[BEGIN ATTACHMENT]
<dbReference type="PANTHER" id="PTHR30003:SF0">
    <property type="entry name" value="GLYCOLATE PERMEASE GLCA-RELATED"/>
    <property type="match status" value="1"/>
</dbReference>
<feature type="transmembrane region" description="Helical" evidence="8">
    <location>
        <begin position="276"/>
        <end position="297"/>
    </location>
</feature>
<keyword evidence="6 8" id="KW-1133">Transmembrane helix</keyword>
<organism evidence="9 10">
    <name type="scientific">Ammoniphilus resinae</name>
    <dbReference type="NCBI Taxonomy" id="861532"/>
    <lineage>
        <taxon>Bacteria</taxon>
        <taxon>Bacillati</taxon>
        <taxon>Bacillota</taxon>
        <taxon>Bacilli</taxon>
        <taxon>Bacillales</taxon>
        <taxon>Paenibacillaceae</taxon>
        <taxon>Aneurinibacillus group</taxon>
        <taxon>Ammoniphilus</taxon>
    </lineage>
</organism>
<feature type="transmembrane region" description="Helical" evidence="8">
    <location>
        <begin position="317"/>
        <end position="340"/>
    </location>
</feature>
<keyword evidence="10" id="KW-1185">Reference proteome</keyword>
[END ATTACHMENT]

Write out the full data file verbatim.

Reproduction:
<dbReference type="PANTHER" id="PTHR30003:SF0">
    <property type="entry name" value="GLYCOLATE PERMEASE GLCA-RELATED"/>
    <property type="match status" value="1"/>
</dbReference>
<feature type="transmembrane region" description="Helical" evidence="8">
    <location>
        <begin position="276"/>
        <end position="297"/>
    </location>
</feature>
<keyword evidence="6 8" id="KW-1133">Transmembrane helix</keyword>
<organism evidence="9 10">
    <name type="scientific">Ammoniphilus resinae</name>
    <dbReference type="NCBI Taxonomy" id="861532"/>
    <lineage>
        <taxon>Bacteria</taxon>
        <taxon>Bacillati</taxon>
        <taxon>Bacillota</taxon>
        <taxon>Bacilli</taxon>
        <taxon>Bacillales</taxon>
        <taxon>Paenibacillaceae</taxon>
        <taxon>Aneurinibacillus group</taxon>
        <taxon>Ammoniphilus</taxon>
    </lineage>
</organism>
<feature type="transmembrane region" description="Helical" evidence="8">
    <location>
        <begin position="317"/>
        <end position="340"/>
    </location>
</feature>
<keyword evidence="10" id="KW-1185">Reference proteome</keyword>